Stop being xenophobic. While humans can tell apart nationalities, viruses do not care. Viruses spread regardless of race, language or religion. Nationality too.
The fight is all of ours, healthy or sick. We can triumph over this just like how we did against SARS. But it takes a whole-of-country approach to be confident in our future. I am, because we are far more prepared compared to 2003. Are you?
Are end-of-year notes still a thing? Even if they are not, I think it is good to write them, even though I plan to take a different approach to this. I don’t think you, as a reader, would appreciate a “year summary” very much. However, there is a central question I have for this year, which I shall write about. (If you see a casual mention about yourself in the note though, be glad!)
The average Singaporean male lives for about 82 years on average. While we cannot predict exactly when we die, we can use some rough figures to estimate how much time, on average, is gone. For me, about a third of my life has elapsed. It may be useful to look at reflections not just in 2019, but throughout my life journey.
Often, when quizzed about the amount of time we have, we never seem satisfied. For me, I always think I have too little time. But 28 years (my age, really) of time is incredibly long. At the least, it has allowed me to develop as an individual capable of sustenance at the very least. While I am not a polymath, I still have energy in me for further development. There appears to be a paradox. How can I complain about time, considering the long average lifespan in Singapore?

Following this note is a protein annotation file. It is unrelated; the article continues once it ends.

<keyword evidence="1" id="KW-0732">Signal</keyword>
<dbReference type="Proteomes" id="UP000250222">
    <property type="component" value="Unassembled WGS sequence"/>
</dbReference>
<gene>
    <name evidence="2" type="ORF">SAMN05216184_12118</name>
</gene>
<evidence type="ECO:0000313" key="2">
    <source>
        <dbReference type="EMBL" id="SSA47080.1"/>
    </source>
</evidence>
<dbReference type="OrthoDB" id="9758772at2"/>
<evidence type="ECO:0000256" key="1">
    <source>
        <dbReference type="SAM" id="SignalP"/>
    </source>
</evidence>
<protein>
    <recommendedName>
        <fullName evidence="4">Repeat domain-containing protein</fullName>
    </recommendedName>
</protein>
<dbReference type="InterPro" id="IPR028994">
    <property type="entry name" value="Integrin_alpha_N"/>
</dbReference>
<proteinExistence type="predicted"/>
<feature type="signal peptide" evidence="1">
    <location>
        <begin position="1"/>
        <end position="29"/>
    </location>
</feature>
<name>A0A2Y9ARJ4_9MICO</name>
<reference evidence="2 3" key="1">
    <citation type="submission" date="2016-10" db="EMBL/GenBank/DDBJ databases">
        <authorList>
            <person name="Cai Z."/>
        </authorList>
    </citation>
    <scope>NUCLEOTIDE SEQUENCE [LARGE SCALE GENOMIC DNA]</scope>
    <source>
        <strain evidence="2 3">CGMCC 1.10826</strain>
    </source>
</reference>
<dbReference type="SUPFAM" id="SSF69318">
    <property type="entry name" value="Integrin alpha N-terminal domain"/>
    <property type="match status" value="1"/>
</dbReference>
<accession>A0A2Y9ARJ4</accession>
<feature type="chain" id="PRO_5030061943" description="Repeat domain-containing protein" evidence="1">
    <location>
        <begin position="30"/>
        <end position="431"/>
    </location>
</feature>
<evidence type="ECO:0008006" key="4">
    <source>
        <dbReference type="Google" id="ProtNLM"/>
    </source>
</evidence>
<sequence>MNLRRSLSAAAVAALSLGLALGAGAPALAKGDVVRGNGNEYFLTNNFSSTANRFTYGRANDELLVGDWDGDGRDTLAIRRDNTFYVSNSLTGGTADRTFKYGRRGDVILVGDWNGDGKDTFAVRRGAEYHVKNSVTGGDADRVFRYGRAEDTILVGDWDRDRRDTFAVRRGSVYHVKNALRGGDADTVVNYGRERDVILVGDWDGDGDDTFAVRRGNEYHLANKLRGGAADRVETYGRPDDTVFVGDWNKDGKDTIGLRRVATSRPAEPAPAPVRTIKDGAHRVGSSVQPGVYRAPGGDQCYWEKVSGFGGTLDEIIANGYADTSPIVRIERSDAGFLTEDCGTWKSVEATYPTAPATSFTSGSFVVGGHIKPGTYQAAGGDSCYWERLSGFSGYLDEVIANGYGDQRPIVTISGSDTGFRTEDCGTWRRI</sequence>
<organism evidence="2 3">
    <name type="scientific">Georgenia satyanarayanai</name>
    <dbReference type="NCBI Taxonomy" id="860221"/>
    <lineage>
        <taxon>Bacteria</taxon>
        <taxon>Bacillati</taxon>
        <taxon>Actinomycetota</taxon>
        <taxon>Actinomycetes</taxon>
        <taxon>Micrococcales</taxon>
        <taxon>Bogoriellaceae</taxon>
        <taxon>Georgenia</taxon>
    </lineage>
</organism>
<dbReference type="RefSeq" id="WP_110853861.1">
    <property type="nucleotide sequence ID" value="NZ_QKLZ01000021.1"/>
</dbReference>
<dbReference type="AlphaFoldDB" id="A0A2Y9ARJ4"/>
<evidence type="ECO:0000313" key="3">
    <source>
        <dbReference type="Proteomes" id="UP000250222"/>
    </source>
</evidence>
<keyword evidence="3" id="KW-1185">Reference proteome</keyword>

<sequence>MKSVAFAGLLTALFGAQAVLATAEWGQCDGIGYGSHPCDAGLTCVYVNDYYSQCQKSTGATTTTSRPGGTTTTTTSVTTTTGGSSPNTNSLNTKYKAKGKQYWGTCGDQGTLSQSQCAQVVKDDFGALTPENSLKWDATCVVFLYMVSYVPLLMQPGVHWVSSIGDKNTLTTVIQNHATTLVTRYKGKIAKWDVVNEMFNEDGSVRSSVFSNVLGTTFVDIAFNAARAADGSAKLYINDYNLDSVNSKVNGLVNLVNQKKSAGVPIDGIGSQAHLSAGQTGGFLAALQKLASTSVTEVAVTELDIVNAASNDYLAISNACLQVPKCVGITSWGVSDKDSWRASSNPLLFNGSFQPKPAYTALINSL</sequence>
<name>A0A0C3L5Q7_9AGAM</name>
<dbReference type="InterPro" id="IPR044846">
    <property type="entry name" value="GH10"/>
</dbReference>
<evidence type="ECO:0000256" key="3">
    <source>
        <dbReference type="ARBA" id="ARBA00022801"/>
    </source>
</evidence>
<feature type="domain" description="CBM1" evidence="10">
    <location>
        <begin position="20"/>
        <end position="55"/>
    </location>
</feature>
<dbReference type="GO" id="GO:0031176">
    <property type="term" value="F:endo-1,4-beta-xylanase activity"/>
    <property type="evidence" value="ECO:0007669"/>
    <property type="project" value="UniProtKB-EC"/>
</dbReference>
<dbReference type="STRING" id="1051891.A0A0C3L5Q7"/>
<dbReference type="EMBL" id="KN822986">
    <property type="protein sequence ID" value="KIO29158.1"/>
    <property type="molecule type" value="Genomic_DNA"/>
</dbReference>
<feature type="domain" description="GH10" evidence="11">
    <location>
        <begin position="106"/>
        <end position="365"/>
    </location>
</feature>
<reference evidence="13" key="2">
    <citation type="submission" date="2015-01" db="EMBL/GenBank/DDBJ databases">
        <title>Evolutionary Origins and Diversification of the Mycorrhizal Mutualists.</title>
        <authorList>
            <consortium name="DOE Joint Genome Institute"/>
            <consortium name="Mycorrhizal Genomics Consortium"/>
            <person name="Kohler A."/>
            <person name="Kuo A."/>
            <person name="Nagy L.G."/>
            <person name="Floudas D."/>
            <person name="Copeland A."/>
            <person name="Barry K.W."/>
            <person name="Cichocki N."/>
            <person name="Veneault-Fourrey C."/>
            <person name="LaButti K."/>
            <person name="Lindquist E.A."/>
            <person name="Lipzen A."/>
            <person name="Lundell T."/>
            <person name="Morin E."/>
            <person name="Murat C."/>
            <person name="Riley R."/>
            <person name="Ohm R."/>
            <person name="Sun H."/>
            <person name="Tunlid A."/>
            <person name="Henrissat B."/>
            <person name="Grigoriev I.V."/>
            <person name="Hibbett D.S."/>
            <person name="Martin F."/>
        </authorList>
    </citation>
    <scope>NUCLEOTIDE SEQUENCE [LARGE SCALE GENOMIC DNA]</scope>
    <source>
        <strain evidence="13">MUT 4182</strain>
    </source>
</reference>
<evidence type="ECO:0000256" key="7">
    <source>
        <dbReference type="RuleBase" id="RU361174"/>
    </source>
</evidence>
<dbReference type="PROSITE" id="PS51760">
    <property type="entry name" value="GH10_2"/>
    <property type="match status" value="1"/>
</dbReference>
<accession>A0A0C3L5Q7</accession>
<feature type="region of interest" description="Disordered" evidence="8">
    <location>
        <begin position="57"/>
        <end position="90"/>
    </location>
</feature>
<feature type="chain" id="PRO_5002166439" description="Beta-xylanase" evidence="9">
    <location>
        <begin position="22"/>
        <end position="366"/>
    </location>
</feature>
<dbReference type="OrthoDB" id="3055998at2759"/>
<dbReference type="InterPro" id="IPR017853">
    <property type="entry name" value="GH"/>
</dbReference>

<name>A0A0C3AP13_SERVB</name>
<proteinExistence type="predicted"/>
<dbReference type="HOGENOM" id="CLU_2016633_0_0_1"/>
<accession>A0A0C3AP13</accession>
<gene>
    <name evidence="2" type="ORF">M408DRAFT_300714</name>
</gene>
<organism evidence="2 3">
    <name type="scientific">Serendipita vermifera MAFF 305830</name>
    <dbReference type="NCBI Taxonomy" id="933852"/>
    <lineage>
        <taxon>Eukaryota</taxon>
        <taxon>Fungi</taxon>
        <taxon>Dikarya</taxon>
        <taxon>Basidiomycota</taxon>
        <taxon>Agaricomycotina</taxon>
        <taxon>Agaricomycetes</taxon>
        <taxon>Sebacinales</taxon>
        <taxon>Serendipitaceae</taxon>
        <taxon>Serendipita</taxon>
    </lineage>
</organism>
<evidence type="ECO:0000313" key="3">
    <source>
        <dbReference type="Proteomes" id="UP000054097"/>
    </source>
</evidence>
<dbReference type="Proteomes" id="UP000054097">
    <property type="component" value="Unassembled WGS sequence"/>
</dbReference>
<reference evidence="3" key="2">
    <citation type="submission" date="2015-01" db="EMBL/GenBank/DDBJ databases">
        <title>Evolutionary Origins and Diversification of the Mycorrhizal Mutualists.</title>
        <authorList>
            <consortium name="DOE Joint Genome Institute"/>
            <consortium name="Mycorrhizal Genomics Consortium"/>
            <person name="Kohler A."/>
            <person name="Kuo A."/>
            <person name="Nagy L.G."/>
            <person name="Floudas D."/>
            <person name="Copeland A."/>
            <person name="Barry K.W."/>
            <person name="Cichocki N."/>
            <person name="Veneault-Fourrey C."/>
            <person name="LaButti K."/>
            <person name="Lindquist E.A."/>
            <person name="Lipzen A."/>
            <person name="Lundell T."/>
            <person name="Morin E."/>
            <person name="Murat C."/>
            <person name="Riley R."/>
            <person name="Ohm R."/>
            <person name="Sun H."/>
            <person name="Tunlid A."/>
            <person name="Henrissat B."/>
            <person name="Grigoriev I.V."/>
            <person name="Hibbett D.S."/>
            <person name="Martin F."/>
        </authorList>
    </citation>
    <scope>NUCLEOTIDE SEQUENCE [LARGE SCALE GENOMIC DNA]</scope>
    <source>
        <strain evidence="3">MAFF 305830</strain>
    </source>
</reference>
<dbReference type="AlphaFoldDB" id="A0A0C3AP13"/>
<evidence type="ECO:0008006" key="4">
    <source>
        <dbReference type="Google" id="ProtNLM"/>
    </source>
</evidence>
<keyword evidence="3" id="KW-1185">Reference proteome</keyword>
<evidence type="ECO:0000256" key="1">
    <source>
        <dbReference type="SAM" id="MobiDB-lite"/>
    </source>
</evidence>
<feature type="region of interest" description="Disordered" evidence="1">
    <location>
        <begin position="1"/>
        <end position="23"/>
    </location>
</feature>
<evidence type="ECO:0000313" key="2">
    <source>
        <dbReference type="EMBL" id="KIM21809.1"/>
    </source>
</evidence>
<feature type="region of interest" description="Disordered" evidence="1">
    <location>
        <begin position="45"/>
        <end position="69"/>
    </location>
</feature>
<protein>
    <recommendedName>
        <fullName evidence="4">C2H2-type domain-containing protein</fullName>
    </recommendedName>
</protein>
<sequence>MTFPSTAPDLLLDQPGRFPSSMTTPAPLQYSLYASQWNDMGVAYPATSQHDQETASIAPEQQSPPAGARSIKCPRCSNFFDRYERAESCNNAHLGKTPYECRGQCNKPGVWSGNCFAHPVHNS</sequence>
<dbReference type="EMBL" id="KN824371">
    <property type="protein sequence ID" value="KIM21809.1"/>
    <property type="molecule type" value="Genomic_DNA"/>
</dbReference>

The apparent paradox is resolved by realising that the average lifespan of an individual means little. Despite the Chinese perceiving long lives as blessings, these wishes do not provide any insight about the quality of life, or capabilities said human may possess. Someone may live half a life in sickness or in low energy. In Singapore, we see much more provision for wheelchairs today because of an aging population. I personally dislike the thought of having my view restricted to wherever a wheelchair can bring me to.
Many friends in my age group think about how life shall be like. Some would like to earn plenty of money to travel to Machu Picchu or the Alps. Others foresee themselves setting up a creation they can call their own — a family. The wish-list is long, but mine is quite simple, once I start to strip it down into its basics. Almost every New Year, when I write resolutions, they somehow only revolve around these: being the best version of myself, being able to maintain the best version of myself, and being able to improve whatever that may be around me.
I will probably only write about “being the best version of myself” in this post. If you find this is helpful, and would like me to write on the other two aspects, let me know.
Being the best version of myself is translated to self-improvement. However, I find “self-improvement” too vague, and almost every resolution I set with “self-improvement” in mind turns out to be quite unfocused. This is because “self-improvement” comes in many forms. These can take on personal perspectives such as being loving and kind. These can be targetted at competencies, such as being good at what one claims as his or her profession. These can also be role-based, such as being the best parent, child or colleague. Usually, to push for a clearer resolution, I focus on specific skills I would like to improve on. After obtaining the OSCP certification last year, I finally had time this year to pursue a wider range of skills, such as setting up vulnerable training laboratory machines, dabbling in exploit development, more web application attacks and a little wireless attacks. Additionally, being able to communicate about a technical topic (in this case, understanding and constructing vulnerable training laboratory machines) allowed me a platform to improve technical communication with a wide audience.